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NEWS STORIES

Driver May Have Killed Monico MooseSubmitted: 03/01/2013
Story By Ryan Michaels


- It's an event that is rare in the Northwoods and can easily happen with other animals such as deer. But not as potentially life threatening.

A driver crashed into a moose on a rural Oneida County roadway last night near Monico.

Since 2006...3 moose have been involved in car accidents in the Northwoods. The last one happened back in 2009.

Wildlife Biologist Jeremy Holtz thinks there's good evidence the moose struck last night could be the often seen Monico Moose.

He says there are only about 6 to 8 moose that frequent the Northeast part of the state.

The moose hit last night was a female weighing nearly 600-pounds. Conclusions can be drawn based on pictures and the animals tracks.

"See the size, it's a pretty good sized track, definitely bigger than a deer. They are related to deer, so this general shape is similar except that their toes kind of curve a little bit more. It's a very strong likelihood that this is what we've been calling the Monico Moose which people have been reported seeing in that same area." Holtz also says moose can cover short spans very quickly with their large size and can sometimes take a driver by surprise.

"As much as it seems obvious to us when we are not behind the wheel, when it actually happens, probably even as you see it coming or see it happening there isn't much you can do about it. My reccommendation to folks if they are put in the way where there is an animal coming, don't swerve." Holtz says steer straight and slow down.

The moose from last night's accident died. But the woman driving amazingly survived without injury.

When rare animal deaths on Wisconsin roadways happen, the animal can be sold by the DNR. The moose fetched a price tag of $262.50 to a passer-by on the road.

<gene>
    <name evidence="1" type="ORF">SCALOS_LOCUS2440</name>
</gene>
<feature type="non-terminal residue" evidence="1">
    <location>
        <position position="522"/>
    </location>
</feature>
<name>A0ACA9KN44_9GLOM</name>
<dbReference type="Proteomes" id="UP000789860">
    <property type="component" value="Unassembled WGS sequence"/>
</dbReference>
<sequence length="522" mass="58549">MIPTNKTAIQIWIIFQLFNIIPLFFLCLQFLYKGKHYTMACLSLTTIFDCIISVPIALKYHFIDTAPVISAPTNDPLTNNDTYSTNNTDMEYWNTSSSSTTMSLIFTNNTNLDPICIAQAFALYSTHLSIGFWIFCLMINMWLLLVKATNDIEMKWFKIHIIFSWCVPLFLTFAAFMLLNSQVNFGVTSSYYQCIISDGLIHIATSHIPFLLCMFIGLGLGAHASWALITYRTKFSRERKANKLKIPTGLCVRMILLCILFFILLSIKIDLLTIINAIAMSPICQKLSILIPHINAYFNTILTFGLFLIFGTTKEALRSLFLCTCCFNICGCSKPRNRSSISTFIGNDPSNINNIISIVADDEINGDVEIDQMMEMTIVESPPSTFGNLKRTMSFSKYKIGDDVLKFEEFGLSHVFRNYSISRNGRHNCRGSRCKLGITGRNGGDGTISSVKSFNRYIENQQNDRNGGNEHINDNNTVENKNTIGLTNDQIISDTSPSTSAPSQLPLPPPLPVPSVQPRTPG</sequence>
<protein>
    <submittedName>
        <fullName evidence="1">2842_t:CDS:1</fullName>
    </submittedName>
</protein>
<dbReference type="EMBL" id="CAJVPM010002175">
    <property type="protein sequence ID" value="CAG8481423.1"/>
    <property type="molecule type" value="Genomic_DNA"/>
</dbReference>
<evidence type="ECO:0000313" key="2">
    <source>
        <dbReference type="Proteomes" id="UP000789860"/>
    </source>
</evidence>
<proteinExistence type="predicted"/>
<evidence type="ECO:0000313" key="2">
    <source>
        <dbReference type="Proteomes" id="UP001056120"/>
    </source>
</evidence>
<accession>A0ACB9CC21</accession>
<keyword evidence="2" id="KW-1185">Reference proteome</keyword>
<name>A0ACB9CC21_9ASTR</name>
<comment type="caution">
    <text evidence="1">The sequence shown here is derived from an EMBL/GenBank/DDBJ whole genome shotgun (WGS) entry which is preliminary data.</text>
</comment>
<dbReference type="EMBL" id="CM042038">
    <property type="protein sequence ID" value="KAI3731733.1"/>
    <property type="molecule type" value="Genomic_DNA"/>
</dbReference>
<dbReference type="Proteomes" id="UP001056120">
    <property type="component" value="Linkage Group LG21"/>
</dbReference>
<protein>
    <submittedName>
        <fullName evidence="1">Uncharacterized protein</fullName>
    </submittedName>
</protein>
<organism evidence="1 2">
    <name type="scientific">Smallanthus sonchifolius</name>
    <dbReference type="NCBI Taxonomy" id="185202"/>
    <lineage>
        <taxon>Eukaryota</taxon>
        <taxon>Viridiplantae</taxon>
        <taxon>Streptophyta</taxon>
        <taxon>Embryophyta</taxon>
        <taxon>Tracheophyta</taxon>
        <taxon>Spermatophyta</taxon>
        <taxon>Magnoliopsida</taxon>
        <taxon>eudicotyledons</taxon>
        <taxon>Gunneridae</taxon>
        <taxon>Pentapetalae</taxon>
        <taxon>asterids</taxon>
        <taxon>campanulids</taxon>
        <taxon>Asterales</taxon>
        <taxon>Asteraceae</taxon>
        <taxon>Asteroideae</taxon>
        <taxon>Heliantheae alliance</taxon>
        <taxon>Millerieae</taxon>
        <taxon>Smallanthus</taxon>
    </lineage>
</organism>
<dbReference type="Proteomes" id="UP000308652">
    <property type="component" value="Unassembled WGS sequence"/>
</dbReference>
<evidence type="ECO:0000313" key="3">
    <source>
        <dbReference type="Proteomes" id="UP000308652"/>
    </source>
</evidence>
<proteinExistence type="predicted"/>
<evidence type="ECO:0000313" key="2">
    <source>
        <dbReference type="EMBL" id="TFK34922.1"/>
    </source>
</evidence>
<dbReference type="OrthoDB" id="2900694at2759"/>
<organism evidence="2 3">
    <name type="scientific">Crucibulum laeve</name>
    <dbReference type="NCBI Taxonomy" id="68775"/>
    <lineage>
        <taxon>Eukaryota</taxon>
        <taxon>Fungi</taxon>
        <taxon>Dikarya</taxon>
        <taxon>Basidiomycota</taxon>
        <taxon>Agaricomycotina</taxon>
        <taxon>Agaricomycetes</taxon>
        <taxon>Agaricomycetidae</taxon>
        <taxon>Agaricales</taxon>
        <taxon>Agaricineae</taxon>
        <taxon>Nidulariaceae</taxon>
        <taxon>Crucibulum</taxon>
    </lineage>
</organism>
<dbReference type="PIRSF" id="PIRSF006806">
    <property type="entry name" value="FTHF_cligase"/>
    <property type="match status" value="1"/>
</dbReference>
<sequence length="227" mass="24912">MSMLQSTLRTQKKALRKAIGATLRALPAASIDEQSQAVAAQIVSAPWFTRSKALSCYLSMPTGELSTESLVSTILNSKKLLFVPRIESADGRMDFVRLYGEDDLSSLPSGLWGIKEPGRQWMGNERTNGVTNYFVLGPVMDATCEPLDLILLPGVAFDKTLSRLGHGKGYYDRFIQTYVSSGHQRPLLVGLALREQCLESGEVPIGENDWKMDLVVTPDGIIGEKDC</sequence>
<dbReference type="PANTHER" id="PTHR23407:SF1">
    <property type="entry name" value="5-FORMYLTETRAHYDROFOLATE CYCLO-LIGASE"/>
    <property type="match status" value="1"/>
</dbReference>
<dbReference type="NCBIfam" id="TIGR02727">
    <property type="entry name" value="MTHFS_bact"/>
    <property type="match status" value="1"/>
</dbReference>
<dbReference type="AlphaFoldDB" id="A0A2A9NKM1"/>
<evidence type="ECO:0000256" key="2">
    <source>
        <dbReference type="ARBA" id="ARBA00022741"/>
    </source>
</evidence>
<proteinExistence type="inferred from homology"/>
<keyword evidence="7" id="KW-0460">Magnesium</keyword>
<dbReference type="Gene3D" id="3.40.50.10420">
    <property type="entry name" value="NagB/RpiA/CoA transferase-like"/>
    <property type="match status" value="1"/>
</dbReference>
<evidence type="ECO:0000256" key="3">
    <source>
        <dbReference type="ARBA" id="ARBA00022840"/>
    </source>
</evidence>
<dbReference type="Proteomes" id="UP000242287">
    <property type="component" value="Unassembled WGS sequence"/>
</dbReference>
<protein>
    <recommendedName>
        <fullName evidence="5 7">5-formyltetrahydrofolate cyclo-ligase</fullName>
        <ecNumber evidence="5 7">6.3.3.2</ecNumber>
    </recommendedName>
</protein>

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 IN OTHER NEWS
What We're Working OnSubmitted: 01/29/2015

- A Northwoods group that strives to help make students job-ready got special recognition from Governor Scott Walker on Wednesday. Find out which group and why.

We'll have the details on this story and more tonight on Newswatch 12 - news from where you live.

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ST. GERMAIN - A wide open, snow- and ice-covered lake can mean a fun and fast time on a snowmobile.

You will get a chance to find out just how fast your snowmobile can go when the 13th Annual St. Germain Snowmobile Radar Run starts in St. Germain.

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MINOCQUA - People in Minocqua brought back a Northwoods tradition this year when they rebuilt the city's giant snowman.

For a few years, the giant snowman didn't get built, because of poor weather conditions.

"Who doesn't love to build a snowman?" asked Minocqua Area Chamber of Commerce Executive Director Krystal Westfahl. "And to have the opportunity to build a 30-foot snowman brings out every kid in us."

Volunteers in Minocqua helped build the enormous snowman, named Snowmy Kromer, just outside of the Chamber of Commerce. He used to be built near the Island City Ice Cream store. But this year, they wanted to try a new spot.

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BERLIN - Berlin Area School District officials have decided the high school mascot will remain the same amid criticism that it's racially insensitive.

The school board voted Monday night to retain the Indian mascot at Berlin High School after survey results were announced.

About 92 percent of more than 1,300 community members surveyed voted in favor of keeping the mascot.

One resident says the name honors a Native American tribe that no longer exists.

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TURTLE LAKE - Authorities in western Wisconsin are trying to find the vehicle that struck and killed a pedestrian on a highway.

The crash was reported just before 7:30 a.m. Thursday on Highway 8 near Upper Turtle Lake, between Almena and Turtle Lake. The pedestrian, identified as 26-year-old Logan Paulson, died at the scene.

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ASHLAND - Xcel Energy and two railroads have settled a lawsuit over contamination at the lakefront in Ashland.

Xcel says the Soo Line and Wisconsin Central have agreed to pay $10 million to help cleanup contamination caused, in part, by a gas plant that operated near Chequamegon Bay from the late 1800s to the 1940s.

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MADISON - The Wisconsin Department of Natural Resources hopes a new set of bald eagle license plates will take flight across the state.

The agency is accepting bald eagle photo submissions for a contest.

The winning photo could be featured on the new endangered resources license plate.

Erin Crain is director for the department's Natural Heritage Bureau.

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